Ultimately, the movie—however level-headed, sincere, and genuinely searching—represents a fluffy scrapbook-like approach to filmmaking, which may make anyone allergic to home-made puppet shows (as well as to metaphorical scenes of saving birds in Central Park and philosophical coffee-table riffs with Vincent Gallo) bolt to the door several times. Delpy has definitely succeeded in creating a comic persona, the inspiration for which isn't hard to trace. As you watch her (bespectacled, garrulously neurotic, desperately secular and striving to be “an artist”), you witness a perfect case of spiritual cloning: Delpy has become, to an almost discomfiting extent, a distaff, semi-continental version of Woody Allen at his warmest and most gentrified.
Katie and Laura (Ari Graynor and Lauren Anne Miller), the emotionally and economically challenged friends of Jamie Travis's For a Good Time, Call…, deal with the hard times (which, in the world of this movie, means reluctantly sharing a giant Gramercy Park apartment) by establishing a hit sex phone line by the catchy name of 1-800-MMMH-MMM. With Katie as foul-mouthed as Laura is (initially) demure, they're a perfect team—the former providing all the inspired moaning and masturbation fodder she can muster, and the latter taking care of the business end of things only (up to a point).
The movie is a garish, bitchy, and mostly flat-out unfunny examination of how selling sex doesn't make one an expert in dealing with it in one's own life. Travis's fixation on elaborate, if rarely inspired, sex talk, embedded in assorted candy-colored garishness and served by a talented cast in a conspicuously tongue-in-cheek manner, makes For a Good Time, Call… play like a klutzy Glee and Sex and the City mash-up—or, depending on one's preferred frame of reference, a poor man's Whit Stillman flick.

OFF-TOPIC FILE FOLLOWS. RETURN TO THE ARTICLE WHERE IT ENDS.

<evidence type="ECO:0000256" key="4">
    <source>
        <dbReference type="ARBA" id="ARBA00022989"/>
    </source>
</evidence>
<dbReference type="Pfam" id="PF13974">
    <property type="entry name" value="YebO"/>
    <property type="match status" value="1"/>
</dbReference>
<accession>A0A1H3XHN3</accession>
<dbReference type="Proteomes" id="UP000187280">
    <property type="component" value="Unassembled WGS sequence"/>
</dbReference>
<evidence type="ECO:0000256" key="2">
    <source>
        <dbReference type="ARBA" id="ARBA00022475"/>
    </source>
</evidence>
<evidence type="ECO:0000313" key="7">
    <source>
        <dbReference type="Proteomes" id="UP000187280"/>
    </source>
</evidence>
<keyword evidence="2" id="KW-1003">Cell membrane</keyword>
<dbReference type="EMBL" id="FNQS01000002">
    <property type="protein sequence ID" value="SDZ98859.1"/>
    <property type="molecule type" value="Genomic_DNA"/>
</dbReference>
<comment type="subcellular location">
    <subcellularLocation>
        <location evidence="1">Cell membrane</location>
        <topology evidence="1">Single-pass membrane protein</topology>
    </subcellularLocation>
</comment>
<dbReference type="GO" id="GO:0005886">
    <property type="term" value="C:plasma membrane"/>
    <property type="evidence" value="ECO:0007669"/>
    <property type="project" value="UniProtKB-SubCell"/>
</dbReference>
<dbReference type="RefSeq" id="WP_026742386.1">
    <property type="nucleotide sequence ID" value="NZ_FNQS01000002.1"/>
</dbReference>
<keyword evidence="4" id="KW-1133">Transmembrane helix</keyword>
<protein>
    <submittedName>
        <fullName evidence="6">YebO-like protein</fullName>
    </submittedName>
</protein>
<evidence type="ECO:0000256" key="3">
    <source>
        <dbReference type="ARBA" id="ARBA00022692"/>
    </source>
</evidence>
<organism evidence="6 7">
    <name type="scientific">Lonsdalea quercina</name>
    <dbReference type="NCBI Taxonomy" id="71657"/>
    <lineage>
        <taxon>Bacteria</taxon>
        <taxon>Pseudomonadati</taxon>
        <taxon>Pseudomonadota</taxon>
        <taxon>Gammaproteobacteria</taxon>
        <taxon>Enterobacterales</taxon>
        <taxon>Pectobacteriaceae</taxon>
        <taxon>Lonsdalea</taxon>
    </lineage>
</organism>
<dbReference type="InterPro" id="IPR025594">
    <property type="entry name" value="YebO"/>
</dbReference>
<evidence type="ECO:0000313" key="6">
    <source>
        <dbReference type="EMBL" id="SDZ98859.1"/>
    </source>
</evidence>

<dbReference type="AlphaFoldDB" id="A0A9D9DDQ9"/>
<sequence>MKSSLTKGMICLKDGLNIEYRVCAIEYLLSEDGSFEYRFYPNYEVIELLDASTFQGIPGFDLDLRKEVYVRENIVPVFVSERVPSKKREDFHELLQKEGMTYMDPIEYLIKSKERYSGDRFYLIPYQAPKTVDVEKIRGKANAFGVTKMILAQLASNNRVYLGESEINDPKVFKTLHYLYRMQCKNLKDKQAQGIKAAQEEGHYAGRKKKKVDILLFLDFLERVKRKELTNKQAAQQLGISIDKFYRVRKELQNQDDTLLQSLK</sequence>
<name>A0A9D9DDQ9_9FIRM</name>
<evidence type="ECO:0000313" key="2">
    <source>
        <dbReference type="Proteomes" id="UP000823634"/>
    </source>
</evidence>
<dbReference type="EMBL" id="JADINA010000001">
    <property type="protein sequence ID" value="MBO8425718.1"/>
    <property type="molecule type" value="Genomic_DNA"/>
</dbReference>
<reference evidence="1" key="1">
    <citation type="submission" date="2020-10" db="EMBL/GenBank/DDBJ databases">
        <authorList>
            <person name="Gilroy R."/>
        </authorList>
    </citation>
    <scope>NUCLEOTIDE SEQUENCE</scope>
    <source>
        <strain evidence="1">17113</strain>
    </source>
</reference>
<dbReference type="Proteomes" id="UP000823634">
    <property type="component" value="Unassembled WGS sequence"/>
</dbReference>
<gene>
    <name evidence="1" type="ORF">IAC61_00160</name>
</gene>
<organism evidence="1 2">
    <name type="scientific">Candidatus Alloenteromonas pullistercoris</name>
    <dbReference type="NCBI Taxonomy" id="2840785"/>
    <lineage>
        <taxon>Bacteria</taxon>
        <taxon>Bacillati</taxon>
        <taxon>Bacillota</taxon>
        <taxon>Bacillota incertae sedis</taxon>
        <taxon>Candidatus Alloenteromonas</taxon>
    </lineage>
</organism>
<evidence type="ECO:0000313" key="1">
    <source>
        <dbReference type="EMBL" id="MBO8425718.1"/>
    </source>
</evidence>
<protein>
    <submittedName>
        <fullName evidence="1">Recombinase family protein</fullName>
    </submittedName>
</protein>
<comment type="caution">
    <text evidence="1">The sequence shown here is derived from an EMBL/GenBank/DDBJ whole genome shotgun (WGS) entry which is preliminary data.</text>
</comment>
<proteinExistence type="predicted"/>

In its portrayal of quick-witted young women desperate to make a living despite testy economic conditions, the movie also brings to mind the Depression comedies of 1930s, such as Lowell Sherman's The Greeks Had a Word for Them, and in fact one can see the affably vulgar Graynor as a Ginger Rogers update, spiced with a soupcon of Kim Cattrall's post-sexual-revolution empowered SATC tart. Unlike the best Depression comedies, though, For a Good Time, Call… seems to be faking its good spirits and never takes off to become an inspired take on how fast talking and risk-taking can sustain you through many a rough patch. The lesser the depression, the lesser the comedies, I guess.
Among other breaches of comedic taste, the film is not above using a stereotypical gay character of every girl's genie-like fixer-friend (played here by a game Justin Long), with a Glee-addicted (yes) cute lil' doggie named Zelda by his lap. Even though in the end things between Katie and Laura get considerably queered up, as well, the movie dodges any firm resolution, instead opting for a soufflé-light ending that will challenge no one's notion of what a good time really is—namely, walking into a Gramercy Park building with a person you love on a sunny New York day. It's as easy to say “duh” to that vision, as it is to retch at the mere thought of the total gentrification of romance it represents. To see where it all leads up to, do check out Julie Delpy's latest, of course.
The Sundance Film Festival runs from January 19—29.